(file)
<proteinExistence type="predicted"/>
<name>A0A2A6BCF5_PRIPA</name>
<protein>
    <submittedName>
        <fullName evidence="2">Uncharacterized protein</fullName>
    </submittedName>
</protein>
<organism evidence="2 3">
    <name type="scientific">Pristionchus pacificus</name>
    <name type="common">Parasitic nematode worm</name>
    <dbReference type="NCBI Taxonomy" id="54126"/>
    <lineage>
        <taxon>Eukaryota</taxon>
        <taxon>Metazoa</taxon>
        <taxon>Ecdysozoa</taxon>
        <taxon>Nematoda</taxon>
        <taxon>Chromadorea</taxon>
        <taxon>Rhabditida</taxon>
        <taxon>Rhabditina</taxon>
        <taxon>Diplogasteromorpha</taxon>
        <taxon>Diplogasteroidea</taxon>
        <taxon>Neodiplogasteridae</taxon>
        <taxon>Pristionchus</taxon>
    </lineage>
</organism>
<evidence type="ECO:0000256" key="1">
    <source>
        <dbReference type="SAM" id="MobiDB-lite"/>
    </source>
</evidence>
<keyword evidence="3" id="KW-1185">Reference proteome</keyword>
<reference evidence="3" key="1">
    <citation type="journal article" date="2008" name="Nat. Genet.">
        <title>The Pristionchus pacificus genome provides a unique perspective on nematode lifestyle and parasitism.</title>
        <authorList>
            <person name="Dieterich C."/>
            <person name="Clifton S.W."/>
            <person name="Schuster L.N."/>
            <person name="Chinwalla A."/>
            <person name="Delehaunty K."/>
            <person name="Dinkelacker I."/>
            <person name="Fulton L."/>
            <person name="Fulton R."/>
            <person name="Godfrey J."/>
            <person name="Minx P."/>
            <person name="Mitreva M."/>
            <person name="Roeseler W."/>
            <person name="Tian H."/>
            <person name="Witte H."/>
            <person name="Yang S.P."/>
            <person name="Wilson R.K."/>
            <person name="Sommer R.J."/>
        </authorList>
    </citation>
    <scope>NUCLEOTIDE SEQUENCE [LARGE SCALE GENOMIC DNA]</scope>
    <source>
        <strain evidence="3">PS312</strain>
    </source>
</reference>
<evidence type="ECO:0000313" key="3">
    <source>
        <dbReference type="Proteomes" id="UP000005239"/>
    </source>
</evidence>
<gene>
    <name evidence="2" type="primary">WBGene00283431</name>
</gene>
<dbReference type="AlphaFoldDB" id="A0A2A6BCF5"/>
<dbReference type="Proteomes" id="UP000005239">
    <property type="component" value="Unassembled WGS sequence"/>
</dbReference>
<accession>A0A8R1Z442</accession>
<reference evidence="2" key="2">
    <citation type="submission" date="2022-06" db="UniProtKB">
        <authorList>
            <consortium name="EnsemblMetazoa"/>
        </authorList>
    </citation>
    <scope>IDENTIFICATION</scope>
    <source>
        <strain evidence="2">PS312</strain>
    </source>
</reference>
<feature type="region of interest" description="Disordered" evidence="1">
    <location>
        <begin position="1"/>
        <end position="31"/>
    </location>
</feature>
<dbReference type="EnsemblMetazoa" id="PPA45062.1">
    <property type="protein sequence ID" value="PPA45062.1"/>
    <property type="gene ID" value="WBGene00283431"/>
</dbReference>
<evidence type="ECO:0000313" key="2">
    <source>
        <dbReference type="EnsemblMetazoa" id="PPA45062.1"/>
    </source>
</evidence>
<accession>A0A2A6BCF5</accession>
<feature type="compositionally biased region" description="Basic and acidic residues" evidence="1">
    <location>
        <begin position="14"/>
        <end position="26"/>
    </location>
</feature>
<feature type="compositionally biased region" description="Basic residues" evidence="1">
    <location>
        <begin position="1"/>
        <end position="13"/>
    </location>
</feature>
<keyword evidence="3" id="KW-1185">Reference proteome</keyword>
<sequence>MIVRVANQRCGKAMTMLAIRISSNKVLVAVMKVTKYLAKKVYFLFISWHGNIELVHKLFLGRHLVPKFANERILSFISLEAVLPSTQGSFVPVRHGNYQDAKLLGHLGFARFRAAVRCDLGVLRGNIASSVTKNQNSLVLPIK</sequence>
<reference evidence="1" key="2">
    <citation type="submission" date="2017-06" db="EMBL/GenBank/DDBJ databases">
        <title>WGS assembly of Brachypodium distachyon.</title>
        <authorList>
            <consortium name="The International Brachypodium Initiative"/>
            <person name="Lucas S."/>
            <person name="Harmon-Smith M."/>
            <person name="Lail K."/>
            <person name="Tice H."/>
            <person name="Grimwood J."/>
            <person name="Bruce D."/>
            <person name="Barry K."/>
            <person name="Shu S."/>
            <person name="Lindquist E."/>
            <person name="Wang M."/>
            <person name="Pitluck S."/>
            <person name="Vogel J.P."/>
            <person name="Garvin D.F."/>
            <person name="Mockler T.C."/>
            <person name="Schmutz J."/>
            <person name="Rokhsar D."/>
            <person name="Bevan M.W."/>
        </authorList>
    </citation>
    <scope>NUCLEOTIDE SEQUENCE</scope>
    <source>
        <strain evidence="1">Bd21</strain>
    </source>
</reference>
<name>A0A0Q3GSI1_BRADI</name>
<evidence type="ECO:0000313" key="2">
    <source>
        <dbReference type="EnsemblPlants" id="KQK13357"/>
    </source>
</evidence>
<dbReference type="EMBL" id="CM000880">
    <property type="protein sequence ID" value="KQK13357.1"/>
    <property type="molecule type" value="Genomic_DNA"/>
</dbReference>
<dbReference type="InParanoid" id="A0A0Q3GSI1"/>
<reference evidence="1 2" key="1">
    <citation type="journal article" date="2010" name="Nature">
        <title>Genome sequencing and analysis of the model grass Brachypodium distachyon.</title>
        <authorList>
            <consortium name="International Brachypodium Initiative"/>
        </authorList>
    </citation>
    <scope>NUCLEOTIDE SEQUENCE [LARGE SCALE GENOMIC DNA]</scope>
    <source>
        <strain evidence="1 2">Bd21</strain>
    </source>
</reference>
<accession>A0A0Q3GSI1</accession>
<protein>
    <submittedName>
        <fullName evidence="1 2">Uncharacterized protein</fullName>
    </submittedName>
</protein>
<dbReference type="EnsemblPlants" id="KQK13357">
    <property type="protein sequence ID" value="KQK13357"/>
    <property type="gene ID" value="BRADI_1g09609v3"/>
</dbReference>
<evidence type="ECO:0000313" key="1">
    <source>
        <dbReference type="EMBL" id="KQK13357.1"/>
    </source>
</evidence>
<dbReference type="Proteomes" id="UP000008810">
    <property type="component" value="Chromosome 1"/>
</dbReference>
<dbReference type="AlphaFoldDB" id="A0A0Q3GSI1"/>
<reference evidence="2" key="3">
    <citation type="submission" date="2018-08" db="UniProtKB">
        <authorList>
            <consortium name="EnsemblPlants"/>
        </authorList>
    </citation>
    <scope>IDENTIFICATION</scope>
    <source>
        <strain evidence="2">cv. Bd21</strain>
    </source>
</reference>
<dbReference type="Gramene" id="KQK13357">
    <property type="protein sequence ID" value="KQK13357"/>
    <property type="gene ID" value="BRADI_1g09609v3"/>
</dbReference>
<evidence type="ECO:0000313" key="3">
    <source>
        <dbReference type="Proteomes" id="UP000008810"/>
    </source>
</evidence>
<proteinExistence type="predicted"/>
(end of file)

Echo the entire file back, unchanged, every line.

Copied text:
<proteinExistence type="predicted"/>
<name>A0A2A6BCF5_PRIPA</name>
<protein>
    <submittedName>
        <fullName evidence="2">Uncharacterized protein</fullName>
    </submittedName>
</protein>
<organism evidence="2 3">
    <name type="scientific">Pristionchus pacificus</name>
    <name type="common">Parasitic nematode worm</name>
    <dbReference type="NCBI Taxonomy" id="54126"/>
    <lineage>
        <taxon>Eukaryota</taxon>
        <taxon>Metazoa</taxon>
        <taxon>Ecdysozoa</taxon>
        <taxon>Nematoda</taxon>
        <taxon>Chromadorea</taxon>
        <taxon>Rhabditida</taxon>
        <taxon>Rhabditina</taxon>
        <taxon>Diplogasteromorpha</taxon>
        <taxon>Diplogasteroidea</taxon>
        <taxon>Neodiplogasteridae</taxon>
        <taxon>Pristionchus</taxon>
    </lineage>
</organism>
<evidence type="ECO:0000256" key="1">
    <source>
        <dbReference type="SAM" id="MobiDB-lite"/>
    </source>
</evidence>
<keyword evidence="3" id="KW-1185">Reference proteome</keyword>
<reference evidence="3" key="1">
    <citation type="journal article" date="2008" name="Nat. Genet.">
        <title>The Pristionchus pacificus genome provides a unique perspective on nematode lifestyle and parasitism.</title>
        <authorList>
            <person name="Dieterich C."/>
            <person name="Clifton S.W."/>
            <person name="Schuster L.N."/>
            <person name="Chinwalla A."/>
            <person name="Delehaunty K."/>
            <person name="Dinkelacker I."/>
            <person name="Fulton L."/>
            <person name="Fulton R."/>
            <person name="Godfrey J."/>
            <person name="Minx P."/>
            <person name="Mitreva M."/>
            <person name="Roeseler W."/>
            <person name="Tian H."/>
            <person name="Witte H."/>
            <person name="Yang S.P."/>
            <person name="Wilson R.K."/>
            <person name="Sommer R.J."/>
        </authorList>
    </citation>
    <scope>NUCLEOTIDE SEQUENCE [LARGE SCALE GENOMIC DNA]</scope>
    <source>
        <strain evidence="3">PS312</strain>
    </source>
</reference>
<evidence type="ECO:0000313" key="3">
    <source>
        <dbReference type="Proteomes" id="UP000005239"/>
    </source>
</evidence>
<gene>
    <name evidence="2" type="primary">WBGene00283431</name>
</gene>
<dbReference type="AlphaFoldDB" id="A0A2A6BCF5"/>
<dbReference type="Proteomes" id="UP000005239">
    <property type="component" value="Unassembled WGS sequence"/>
</dbReference>
<accession>A0A8R1Z442</accession>
<reference evidence="2" key="2">
    <citation type="submission" date="2022-06" db="UniProtKB">
        <authorList>
            <consortium name="EnsemblMetazoa"/>
        </authorList>
    </citation>
    <scope>IDENTIFICATION</scope>
    <source>
        <strain evidence="2">PS312</strain>
    </source>
</reference>
<feature type="region of interest" description="Disordered" evidence="1">
    <location>
        <begin position="1"/>
        <end position="31"/>
    </location>
</feature>
<dbReference type="EnsemblMetazoa" id="PPA45062.1">
    <property type="protein sequence ID" value="PPA45062.1"/>
    <property type="gene ID" value="WBGene00283431"/>
</dbReference>
<evidence type="ECO:0000313" key="2">
    <source>
        <dbReference type="EnsemblMetazoa" id="PPA45062.1"/>
    </source>
</evidence>
<accession>A0A2A6BCF5</accession>
<feature type="compositionally biased region" description="Basic and acidic residues" evidence="1">
    <location>
        <begin position="14"/>
        <end position="26"/>
    </location>
</feature>
<feature type="compositionally biased region" description="Basic residues" evidence="1">
    <location>
        <begin position="1"/>
        <end position="13"/>
    </location>
</feature>
<keyword evidence="3" id="KW-1185">Reference proteome</keyword>
<sequence>MIVRVANQRCGKAMTMLAIRISSNKVLVAVMKVTKYLAKKVYFLFISWHGNIELVHKLFLGRHLVPKFANERILSFISLEAVLPSTQGSFVPVRHGNYQDAKLLGHLGFARFRAAVRCDLGVLRGNIASSVTKNQNSLVLPIK</sequence>
<reference evidence="1" key="2">
    <citation type="submission" date="2017-06" db="EMBL/GenBank/DDBJ databases">
        <title>WGS assembly of Brachypodium distachyon.</title>
        <authorList>
            <consortium name="The International Brachypodium Initiative"/>
            <person name="Lucas S."/>
            <person name="Harmon-Smith M."/>
            <person name="Lail K."/>
            <person name="Tice H."/>
            <person name="Grimwood J."/>
            <person name="Bruce D."/>
            <person name="Barry K."/>
            <person name="Shu S."/>
            <person name="Lindquist E."/>
            <person name="Wang M."/>
            <person name="Pitluck S."/>
            <person name="Vogel J.P."/>
            <person name="Garvin D.F."/>
            <person name="Mockler T.C."/>
            <person name="Schmutz J."/>
            <person name="Rokhsar D."/>
            <person name="Bevan M.W."/>
        </authorList>
    </citation>
    <scope>NUCLEOTIDE SEQUENCE</scope>
    <source>
        <strain evidence="1">Bd21</strain>
    </source>
</reference>
<name>A0A0Q3GSI1_BRADI</name>
<evidence type="ECO:0000313" key="2">
    <source>
        <dbReference type="EnsemblPlants" id="KQK13357"/>
    </source>
</evidence>
<dbReference type="EMBL" id="CM000880">
    <property type="protein sequence ID" value="KQK13357.1"/>
    <property type="molecule type" value="Genomic_DNA"/>
</dbReference>
<dbReference type="InParanoid" id="A0A0Q3GSI1"/>
<reference evidence="1 2" key="1">
    <citation type="journal article" date="2010" name="Nature">
        <title>Genome sequencing and analysis of the model grass Brachypodium distachyon.</title>
        <authorList>
            <consortium name="International Brachypodium Initiative"/>
        </authorList>
    </citation>
    <scope>NUCLEOTIDE SEQUENCE [LARGE SCALE GENOMIC DNA]</scope>
    <source>
        <strain evidence="1 2">Bd21</strain>
    </source>
</reference>
<accession>A0A0Q3GSI1</accession>
<protein>
    <submittedName>
        <fullName evidence="1 2">Uncharacterized protein</fullName>
    </submittedName>
</protein>
<dbReference type="EnsemblPlants" id="KQK13357">
    <property type="protein sequence ID" value="KQK13357"/>
    <property type="gene ID" value="BRADI_1g09609v3"/>
</dbReference>
<evidence type="ECO:0000313" key="1">
    <source>
        <dbReference type="EMBL" id="KQK13357.1"/>
    </source>
</evidence>
<dbReference type="Proteomes" id="UP000008810">
    <property type="component" value="Chromosome 1"/>
</dbReference>
<dbReference type="AlphaFoldDB" id="A0A0Q3GSI1"/>
<reference evidence="2" key="3">
    <citation type="submission" date="2018-08" db="UniProtKB">
        <authorList>
            <consortium name="EnsemblPlants"/>
        </authorList>
    </citation>
    <scope>IDENTIFICATION</scope>
    <source>
        <strain evidence="2">cv. Bd21</strain>
    </source>
</reference>
<dbReference type="Gramene" id="KQK13357">
    <property type="protein sequence ID" value="KQK13357"/>
    <property type="gene ID" value="BRADI_1g09609v3"/>
</dbReference>
<evidence type="ECO:0000313" key="3">
    <source>
        <dbReference type="Proteomes" id="UP000008810"/>
    </source>
</evidence>
<proteinExistence type="predicted"/>